This summary about New Yorkers offering to help newly arrived migrants was featured in Documented’s Early Arrival newsletter. You can subscribe to receive it in your inbox three times per week here.
Our latest story on Documented details how newly arrived migrants are faring in New York City.
A difficult housing situation: Migrants are describing a violent and chaotic atmosphere in New York City’s shelter system that is making them consider leaving, writes Giulia McDonnell Nieto Del Rio, Documented’s immigration enforcement reporter via Report for America.
Unlike many previous communities that came to the City, this group of asylum seekers largely lacks relatives to stay with.
Some migrants said they have been through as many as four city-run shelters in a month. Others said they have witnessed fist fights and drug use inside the shelters, and tried to stay quiet and unnoticeable to avert confrontation.
Migrants who have left the shelters have been relying on faith groups and mutual aid organizations to help them find safe and affordable housing.
Help from faith groups and mutual aid organizations: When a fight broke out recently in a Williamsburg shelter, a church in Woodside, Queens, provided some fleeing migrants with a place of respite. On Sundays, dozens of asylum seekers show up to Saint Peter’s Lutheran Church in Manhattan to ask for clothes, food, legal help, and other assistance some said they could not find through the shelter system.
In Brooklyn, the Bay Ridge Sanctuary Project — run by advocates from a church in Bay Ridge — offers meals, worker-safety training, case management services and even a limited space to sleep for those who need it.
“Now, people knock on the door in the middle of night…It was overwhelming for the last couple of weeks,” said Fabiola Mendieta-Cuapio, an advocate with the group.
Migrants are also facing delays in receiving work authorization while their cases go through the immigration court system. Many are forced to rely on city services and charity in order to secure their footing — a precarious way to survive in an expensive city where the weather is now turning cold.
Read the full report from Giulia McDonnell Nieto Del Rio on Documented.
STORIES WE ARE FOLLOWING
South Brooklyn Mutual Aid is gathering clothes and supplies for migrant families: The organization is collecting a mix of new and gently used items for asylum seekers at drop-off locations across South Brooklyn. — Click here and swipe for a list of drop off sites
Some Staten Island residents divided over newly arrived migrants: In the West Shore neighborhood of Travis, conversations about the migrants have quickly devolved into conspiracy-laced warnings of crime. — Gothamist
Study illustrates how policing, even in sanctuary cities, affect undocumented young adults: The study leverages administrative student data from the City University of New York that identify about 13,000 undocumented students among more than 350,000 first-year students. — Sociological Science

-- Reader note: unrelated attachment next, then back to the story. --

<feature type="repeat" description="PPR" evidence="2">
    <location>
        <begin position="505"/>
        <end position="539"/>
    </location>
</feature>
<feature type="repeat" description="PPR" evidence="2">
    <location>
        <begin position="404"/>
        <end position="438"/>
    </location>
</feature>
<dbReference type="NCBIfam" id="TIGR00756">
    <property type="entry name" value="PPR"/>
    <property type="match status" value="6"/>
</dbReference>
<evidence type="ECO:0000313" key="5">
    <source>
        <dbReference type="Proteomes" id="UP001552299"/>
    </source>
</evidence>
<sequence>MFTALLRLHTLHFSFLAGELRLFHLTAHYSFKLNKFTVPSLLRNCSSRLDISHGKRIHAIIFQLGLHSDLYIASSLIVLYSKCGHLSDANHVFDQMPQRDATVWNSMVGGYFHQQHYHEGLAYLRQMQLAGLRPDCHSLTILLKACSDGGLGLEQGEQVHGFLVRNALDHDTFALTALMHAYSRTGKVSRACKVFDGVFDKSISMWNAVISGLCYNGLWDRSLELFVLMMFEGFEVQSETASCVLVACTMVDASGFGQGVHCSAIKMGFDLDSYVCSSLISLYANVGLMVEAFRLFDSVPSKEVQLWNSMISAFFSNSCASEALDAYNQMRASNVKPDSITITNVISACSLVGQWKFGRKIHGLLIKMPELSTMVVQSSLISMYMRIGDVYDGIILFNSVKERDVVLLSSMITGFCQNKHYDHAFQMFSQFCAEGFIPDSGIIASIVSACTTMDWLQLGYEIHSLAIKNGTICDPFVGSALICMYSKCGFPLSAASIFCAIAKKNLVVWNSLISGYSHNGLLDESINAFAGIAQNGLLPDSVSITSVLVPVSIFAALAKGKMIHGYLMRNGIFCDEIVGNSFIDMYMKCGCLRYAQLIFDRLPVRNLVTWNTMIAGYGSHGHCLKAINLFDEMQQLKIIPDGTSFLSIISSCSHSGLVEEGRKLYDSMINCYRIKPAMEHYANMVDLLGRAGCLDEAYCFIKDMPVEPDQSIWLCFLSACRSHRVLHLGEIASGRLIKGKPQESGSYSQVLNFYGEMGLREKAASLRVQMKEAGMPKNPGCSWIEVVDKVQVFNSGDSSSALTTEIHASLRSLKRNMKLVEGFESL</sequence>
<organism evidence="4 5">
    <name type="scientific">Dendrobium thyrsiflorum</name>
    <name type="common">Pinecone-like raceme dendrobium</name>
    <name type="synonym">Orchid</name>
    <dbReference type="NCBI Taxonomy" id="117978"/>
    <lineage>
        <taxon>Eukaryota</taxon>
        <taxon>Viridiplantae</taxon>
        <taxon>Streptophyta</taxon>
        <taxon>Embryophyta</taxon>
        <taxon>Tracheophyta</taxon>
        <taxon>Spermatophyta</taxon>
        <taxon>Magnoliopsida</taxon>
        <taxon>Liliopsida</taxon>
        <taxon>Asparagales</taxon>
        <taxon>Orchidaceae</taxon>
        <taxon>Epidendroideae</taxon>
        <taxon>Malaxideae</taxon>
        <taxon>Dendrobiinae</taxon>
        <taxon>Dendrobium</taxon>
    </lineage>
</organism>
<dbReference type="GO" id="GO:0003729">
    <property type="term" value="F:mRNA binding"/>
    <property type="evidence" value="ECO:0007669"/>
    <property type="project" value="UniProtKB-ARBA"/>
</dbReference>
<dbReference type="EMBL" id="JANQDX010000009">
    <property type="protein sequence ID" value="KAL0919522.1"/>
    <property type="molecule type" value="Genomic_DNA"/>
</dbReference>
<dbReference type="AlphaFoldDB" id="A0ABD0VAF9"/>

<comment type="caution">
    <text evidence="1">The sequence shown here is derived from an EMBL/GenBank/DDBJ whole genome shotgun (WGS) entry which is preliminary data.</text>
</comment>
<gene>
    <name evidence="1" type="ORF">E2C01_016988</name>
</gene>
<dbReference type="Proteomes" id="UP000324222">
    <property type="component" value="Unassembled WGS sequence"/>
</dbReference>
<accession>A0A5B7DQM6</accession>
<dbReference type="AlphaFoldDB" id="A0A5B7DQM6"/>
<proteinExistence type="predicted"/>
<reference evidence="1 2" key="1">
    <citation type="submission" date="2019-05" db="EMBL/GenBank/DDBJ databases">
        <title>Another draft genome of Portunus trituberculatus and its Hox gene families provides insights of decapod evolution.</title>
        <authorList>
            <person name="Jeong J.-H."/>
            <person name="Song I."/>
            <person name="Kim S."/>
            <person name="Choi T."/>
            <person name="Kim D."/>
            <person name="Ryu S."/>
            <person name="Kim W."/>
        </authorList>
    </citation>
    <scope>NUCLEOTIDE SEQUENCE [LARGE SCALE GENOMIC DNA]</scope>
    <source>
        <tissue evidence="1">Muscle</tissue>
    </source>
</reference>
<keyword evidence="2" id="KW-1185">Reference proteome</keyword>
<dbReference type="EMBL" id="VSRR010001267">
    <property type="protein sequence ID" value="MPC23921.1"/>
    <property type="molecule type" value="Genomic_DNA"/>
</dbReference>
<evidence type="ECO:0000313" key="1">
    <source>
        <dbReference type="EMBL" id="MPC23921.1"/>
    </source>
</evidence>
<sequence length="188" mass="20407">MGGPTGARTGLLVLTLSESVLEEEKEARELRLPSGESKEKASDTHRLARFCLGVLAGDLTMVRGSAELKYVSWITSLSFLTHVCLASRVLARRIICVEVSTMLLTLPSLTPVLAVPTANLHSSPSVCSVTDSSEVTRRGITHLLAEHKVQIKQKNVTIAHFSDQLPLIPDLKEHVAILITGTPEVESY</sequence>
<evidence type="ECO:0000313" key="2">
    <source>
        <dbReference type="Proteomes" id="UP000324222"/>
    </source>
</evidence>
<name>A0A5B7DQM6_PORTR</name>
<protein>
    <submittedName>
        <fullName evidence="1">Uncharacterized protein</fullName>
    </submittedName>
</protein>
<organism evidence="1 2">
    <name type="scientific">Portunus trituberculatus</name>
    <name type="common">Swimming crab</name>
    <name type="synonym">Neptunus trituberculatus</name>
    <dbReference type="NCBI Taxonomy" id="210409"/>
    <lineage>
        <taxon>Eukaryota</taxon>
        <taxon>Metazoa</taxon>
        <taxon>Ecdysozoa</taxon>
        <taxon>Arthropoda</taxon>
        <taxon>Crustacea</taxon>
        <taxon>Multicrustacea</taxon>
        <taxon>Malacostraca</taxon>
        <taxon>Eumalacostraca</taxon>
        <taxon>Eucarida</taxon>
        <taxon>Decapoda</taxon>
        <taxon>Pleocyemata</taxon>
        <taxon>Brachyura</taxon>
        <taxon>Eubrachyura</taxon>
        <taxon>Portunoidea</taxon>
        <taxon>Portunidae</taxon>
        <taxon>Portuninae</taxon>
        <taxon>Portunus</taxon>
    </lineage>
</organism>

Documented’s Audience & Community Director, Nicolas Rios, speaks to Radio France International about New York’s State of Emergency: The asylum seekers are in a precarious situation, they come with previous traumas, and find themselves in an expensive city without work permits. — Listen in Spanish here
Around the U.S.
Shortage of attorneys in Chicago’s immigration system amid growing backlog of cases: The arrival of more than 2,000 migrants sent to Chicago from Texas is exacerbating the need for immigration lawyers who handle asylum cases. — Borderless Magazine
Texas Sheriff certifies migrants flown to Martha’s Vineyard as crime victims: This allows the 49 migrants to apply for U-visas pending the results of an investigation. Suspects have been identified but their identities have not been revealed. — AP News
Watchdog examining DeSantis’ flights to Martha’s Vineyard: The Treasury Department’s inspector general is examining whether Florida improperly used state and local COVID-19 recovery funds to transfer the migrants. — CNN
Florida paid about $1 million for two migrant flights: State documents released Friday show the state paid a company $950,000 to organize flights to Delaware and Illinois. — AP News
Survivor of trailer-tractor smuggling that killed 53 shares what happened: Marvin Gomez comes from Huehuetenango, where 73% of people live in poverty, and turned to smugglers to make the dangerous journey to the U.S. — ABC News
Federal judge who declared DACA illegal last year rules it can continue with limitations:
Those limitations say there can be no new DACA applicants, but that those who are already in the program can continue to be in it and renew their applications. — AP News
Nonprofits sue ICE for failing to provide sufficient meeting spaces with detainees: The lawsuit states ICE is restricting lawyers from scheduling calls and leaving messages for clients, and denying access to videoconferencing technology. — Reuters